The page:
I have been watching a few non-Bond, Roger Moore Films recently. Having reviewed the ‘average’ Escape To Athena I set my sights on cult favourite North Sea Hijack. A film shown by UK network television regularly during the mid-80’ through to the 90s’. Having rented the ‘88 Films’ presentation from Cinema Paradiso, I sat down to find out
Directed by Andrew V. McLaglen, who carved out an illustrious career directing Westerns and a bunch of run of the mill adventure films. McLaglen, who was coming off the back of a success with the film ‘The Wild Geese’ and a mediocre performing film ‘Breakthrough’, opted to direct the film which is an adaption of the novel ‘Esther, Ruth & Jennifer’ written by Jack Davies.
North Sea Hijack or ‘ffolkes’ as it is otherwise known to American audiences was written and filmed during the height of IRA terrorist atrocities. This was a time when the modern terrorist hijack genre had not yet become a thing. No Steven Segal in Under Siege, no Die Hard, in fact the novel ‘Nothing Lasts Forever’ (the book Die Hard is based on) was still being written when this film went into production. In that sense you could say that this film is the precursor to the modern action film.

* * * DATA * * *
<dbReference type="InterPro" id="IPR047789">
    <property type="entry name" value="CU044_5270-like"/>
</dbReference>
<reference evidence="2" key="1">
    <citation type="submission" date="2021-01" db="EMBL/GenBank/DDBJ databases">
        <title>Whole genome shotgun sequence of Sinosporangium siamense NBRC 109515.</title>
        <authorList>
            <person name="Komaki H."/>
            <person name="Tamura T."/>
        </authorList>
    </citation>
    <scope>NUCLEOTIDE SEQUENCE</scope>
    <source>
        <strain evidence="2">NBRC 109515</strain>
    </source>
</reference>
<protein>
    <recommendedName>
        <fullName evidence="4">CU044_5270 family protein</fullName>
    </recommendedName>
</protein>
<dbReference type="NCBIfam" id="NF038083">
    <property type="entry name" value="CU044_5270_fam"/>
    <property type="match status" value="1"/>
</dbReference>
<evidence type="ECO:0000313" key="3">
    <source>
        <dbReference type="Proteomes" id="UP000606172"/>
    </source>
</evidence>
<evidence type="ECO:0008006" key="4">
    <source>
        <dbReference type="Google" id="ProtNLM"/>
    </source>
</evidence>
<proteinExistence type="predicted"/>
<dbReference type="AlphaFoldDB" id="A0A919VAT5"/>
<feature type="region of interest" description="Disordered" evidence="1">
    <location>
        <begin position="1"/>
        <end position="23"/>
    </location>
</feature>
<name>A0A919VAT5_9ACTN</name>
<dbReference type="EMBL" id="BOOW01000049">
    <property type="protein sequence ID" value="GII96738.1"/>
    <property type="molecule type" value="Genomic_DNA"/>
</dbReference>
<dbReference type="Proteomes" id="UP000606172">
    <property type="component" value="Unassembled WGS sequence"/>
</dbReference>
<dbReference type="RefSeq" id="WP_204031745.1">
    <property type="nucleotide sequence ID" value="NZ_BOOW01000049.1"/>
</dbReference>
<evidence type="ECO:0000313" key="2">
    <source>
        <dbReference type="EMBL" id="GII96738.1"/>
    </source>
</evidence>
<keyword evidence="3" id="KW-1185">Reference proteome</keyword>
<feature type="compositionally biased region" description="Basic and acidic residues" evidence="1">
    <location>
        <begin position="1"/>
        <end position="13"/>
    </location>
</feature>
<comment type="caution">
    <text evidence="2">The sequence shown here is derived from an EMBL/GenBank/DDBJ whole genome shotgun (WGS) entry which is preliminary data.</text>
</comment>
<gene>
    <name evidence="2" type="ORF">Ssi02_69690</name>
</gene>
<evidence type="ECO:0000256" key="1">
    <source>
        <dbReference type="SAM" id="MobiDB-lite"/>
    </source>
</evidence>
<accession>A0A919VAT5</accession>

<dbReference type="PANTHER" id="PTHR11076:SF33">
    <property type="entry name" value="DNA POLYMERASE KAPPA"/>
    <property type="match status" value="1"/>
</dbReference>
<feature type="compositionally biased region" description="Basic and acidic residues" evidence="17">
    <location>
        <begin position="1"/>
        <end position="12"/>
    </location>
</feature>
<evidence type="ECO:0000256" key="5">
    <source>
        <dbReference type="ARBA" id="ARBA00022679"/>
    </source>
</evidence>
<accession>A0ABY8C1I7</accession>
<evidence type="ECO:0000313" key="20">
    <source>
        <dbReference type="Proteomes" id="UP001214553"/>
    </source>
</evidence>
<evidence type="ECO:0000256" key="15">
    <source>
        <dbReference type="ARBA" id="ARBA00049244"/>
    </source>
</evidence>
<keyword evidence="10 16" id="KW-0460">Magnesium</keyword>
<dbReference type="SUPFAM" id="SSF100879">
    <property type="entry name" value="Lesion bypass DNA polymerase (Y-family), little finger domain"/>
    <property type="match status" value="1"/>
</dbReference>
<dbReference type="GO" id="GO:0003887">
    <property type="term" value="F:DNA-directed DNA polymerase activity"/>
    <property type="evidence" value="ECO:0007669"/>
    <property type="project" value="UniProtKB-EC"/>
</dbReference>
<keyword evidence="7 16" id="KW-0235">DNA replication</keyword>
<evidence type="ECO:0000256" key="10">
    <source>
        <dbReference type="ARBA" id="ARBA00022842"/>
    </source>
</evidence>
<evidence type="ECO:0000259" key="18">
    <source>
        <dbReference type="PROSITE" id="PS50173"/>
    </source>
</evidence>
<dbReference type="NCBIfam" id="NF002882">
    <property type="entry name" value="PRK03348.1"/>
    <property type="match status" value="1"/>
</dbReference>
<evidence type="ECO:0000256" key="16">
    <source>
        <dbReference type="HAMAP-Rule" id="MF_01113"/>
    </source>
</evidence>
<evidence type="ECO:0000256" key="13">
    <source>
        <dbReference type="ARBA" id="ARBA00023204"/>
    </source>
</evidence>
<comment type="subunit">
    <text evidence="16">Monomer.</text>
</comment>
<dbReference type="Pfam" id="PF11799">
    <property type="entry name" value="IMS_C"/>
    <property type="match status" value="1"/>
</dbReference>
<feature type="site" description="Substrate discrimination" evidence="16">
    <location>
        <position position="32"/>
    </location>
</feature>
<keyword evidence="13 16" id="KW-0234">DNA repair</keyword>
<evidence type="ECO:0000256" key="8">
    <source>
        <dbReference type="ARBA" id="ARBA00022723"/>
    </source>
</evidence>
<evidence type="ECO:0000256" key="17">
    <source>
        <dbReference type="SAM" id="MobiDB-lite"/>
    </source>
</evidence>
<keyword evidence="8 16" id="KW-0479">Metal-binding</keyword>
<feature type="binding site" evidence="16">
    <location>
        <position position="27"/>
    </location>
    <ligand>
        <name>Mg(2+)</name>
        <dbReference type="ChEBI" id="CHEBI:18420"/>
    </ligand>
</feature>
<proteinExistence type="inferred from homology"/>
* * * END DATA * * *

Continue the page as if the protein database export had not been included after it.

North Sea Hijack is quite a simple idea. An expert strategist and anti-terror expert, Rufus Excalibur ffolkes (genius name and it’s Roger Moore wearing a ‘Where’s Wally’ hat) is asked by Lloyds of London to work out ways in which a terrorist group may hijack an oil rig, and then work out more ways in how to defeat them. Low and behold a few months later a small group of get rich quick terrorists led by Lou Kramer (Anthony Perkins AKA Norman Bates, in a turtleneck) hijack a North Sea Oil Rig supply ship called Esther. Their grand plan is to place explosives on a couple of oil rigs called Ruth and Jennifer and extort the British government into paying them 25 million pounds. If the government doesn’t pay up, guess what, lead psycho Kramer will press the button destroying the oil rigs and take the British economy with it. Keeping the Esther crew hostage, Kramer threatens to blow up the ship if anyone sets foot on the boat. The government, not liking being held to ransom reluctantly turn to ffolkes to help sort this out. ffolkes sets about using his considerable brain power to very slowly and methodically put into action a plan that involves makeshift scaffolding, his own bunch of mercenaries – The ffolkes Fusiliers, the old pistol hidden in the hat trick, and the synchronisation of watches to outwit the terrorists and save the day.